Common grave of the Russian warriors

The first monument built on the Poltava Battle field is a common grave of the Russian warriors. The day after the Battle of Poltava, Tsar Peter I ordered the burial of the dead officers and soldiers in two separate graves close to each other. According to legend, Tsar Peter I himself mounted a large wooden cross on the top of the mound.

The first, unrealized attempt to create a monument on the common grave of Russians was carried out on the eve of the centennial of the battle. In 1809 a competition for the best project proposal for the Monument to the Killed Russian Warriors was announced. Many famous architects, among others Giacomo Quarenghi, Luigi Ruska, Petr Pyatnitsky and Vasiliy Stasov took part in the competition. First place won the project by architect Vasіliy Stasov, who used an idea to erect a mausoleum over the last resting place of the fallen warriors, expressed by Poltava local architect Mikhail Amvrosimov. For this project Vasiliy Stasov was awarded the title of academician. However, due to the Franco-Russian war (1812), this project was not implemented.

The monument on the common grave of the Russian warriors was reconstructed in 1828 and 1856, but the most significant reconstruction of the monument took place in 1894. The monument by design of Nikolai Nikonov was manufactured in the Andrew Barinov’s stone cutting workshop in Saint Petersburg. All manufacturing costs were paid by the rich landowner Joseph Sudienko who donated 100,000 roubles on beautification of the area around the common grave. Unfortunately, due to the poor quality of construction, heavy granite cross made of Finnish granite began to subside, so in 1906 it was decided to open the burial mound, reinforce the foundation of the memorial, and build an inner chapel with a spherical vault. In the following year the burial mound was rebuilt, and a small chapel in the name of St. Peter and Paul was constructed inside of the mound. Wall paintings in the inner chapel were created under the supervision of the artist Alexei Sokol. The final reconstruction of the memorial was completed in 1909 on the eve of the celebration of the 200th anniversary of the battle. The chapel was consecrated on September 3rd, 1907.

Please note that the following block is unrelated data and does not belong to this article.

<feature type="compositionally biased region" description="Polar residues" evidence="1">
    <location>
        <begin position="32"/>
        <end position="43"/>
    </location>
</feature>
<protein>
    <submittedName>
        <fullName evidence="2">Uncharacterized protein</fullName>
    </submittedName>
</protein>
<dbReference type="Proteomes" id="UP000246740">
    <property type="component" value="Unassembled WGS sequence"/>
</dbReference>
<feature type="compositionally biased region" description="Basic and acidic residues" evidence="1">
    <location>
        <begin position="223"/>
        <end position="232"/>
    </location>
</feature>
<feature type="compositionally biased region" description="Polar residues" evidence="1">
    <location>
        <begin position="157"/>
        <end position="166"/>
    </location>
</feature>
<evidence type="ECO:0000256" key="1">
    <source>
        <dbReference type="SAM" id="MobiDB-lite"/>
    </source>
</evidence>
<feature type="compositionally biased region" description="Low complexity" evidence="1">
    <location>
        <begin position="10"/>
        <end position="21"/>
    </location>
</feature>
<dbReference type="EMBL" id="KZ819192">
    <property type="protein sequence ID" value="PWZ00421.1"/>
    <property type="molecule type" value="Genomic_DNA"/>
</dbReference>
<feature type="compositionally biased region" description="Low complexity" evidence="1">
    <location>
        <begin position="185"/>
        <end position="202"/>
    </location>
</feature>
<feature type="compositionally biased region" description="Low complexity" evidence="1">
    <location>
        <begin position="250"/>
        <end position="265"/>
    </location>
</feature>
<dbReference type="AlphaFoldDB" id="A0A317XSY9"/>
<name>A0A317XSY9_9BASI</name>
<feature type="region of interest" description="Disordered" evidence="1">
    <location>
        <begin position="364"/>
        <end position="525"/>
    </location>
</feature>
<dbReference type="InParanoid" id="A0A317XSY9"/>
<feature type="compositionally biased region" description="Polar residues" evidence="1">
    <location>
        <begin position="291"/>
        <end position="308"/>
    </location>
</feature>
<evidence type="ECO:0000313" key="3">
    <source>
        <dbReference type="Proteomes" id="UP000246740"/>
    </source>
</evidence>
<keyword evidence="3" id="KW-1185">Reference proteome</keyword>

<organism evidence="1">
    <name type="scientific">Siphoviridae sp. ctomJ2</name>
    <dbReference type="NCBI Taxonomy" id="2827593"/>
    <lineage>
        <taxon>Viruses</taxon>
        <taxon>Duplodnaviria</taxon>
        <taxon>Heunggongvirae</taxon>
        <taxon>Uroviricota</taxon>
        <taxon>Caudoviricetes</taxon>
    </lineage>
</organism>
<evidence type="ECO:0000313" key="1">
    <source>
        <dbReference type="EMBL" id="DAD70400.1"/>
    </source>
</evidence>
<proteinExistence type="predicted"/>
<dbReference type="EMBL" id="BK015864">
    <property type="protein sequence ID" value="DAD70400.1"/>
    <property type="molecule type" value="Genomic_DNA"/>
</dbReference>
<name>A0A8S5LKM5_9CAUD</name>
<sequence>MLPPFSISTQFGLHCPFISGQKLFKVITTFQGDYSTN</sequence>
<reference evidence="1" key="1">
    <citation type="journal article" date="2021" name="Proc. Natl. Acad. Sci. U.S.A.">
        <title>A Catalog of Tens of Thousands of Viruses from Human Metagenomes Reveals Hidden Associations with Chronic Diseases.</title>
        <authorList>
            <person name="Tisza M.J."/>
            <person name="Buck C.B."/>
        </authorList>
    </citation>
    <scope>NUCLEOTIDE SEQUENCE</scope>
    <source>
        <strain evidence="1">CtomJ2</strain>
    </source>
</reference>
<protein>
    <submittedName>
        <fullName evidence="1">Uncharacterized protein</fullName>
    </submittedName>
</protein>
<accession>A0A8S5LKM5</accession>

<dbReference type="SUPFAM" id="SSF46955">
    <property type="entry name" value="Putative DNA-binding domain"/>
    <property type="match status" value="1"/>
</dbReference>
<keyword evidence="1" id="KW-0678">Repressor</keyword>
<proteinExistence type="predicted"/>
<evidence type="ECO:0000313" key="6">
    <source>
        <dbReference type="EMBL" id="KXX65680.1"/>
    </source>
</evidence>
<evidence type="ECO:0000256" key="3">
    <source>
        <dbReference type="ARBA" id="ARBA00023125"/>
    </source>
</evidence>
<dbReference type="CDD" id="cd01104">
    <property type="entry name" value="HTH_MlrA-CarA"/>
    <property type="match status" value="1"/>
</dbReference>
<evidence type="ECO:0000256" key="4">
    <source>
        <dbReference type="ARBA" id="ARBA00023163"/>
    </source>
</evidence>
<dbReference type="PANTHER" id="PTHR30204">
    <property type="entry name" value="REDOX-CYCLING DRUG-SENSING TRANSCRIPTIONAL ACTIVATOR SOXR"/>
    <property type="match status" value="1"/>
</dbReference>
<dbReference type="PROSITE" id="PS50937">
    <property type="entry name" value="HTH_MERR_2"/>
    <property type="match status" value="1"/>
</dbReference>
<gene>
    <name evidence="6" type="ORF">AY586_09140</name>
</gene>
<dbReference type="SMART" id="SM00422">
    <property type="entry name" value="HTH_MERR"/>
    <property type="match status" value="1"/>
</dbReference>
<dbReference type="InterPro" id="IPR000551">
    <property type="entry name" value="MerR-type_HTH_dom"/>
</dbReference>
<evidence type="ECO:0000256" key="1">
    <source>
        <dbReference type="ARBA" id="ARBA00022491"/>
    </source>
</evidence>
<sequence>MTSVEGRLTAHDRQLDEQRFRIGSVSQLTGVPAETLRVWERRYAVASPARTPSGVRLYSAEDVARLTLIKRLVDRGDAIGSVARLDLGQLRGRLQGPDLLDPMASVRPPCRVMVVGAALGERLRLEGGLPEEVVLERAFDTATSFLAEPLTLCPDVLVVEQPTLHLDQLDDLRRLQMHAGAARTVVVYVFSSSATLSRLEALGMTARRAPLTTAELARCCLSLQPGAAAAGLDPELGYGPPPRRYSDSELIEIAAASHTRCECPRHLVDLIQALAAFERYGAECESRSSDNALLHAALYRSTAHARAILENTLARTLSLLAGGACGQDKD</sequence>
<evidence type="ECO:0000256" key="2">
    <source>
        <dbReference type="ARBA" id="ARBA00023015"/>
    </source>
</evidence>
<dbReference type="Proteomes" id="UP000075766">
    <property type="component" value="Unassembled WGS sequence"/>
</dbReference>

During 1930s the inner chapel was used by Poltava Pig Breeding Institute as a warehouse for the storage of fuel and lubricants.  Due to misuse of the chapel, the wall paintings, altar, and waterproofing were destroyed or seriously damaged. The granite cross cracked at the foot and blackened after the fire in the chapel. The mound was partially reconstructed in 1959. The thorough restoration of the monument was donated by the company «Factor Capital» and completed by the celebration of the 300th anniversary of the Battle of Poltava in June 2009.

The 6,4 meter height mound is crowned with the 7,5 meter height  light gray granite cross, mounted on the pyramid, on the western facet of which there is an inscription on the Old Russian language: “Pious warriors shed their blood here on June 27th 1709”. The eastern side of the pyramid bears the following inscription: “Brigadier Felengheim, Colonels Nechaev and Lov, Lieutenant Colonel Kozlov, and Majors Kropotov, Erst and Geldt are buried here. 45 officers, 1,293 privates and corporals, all in all 1,345 Russians are buried here.” A carefully crafted granite stairway leads to the top of the monument. This is only common grave of those who were fighting in the Battle of Poltava.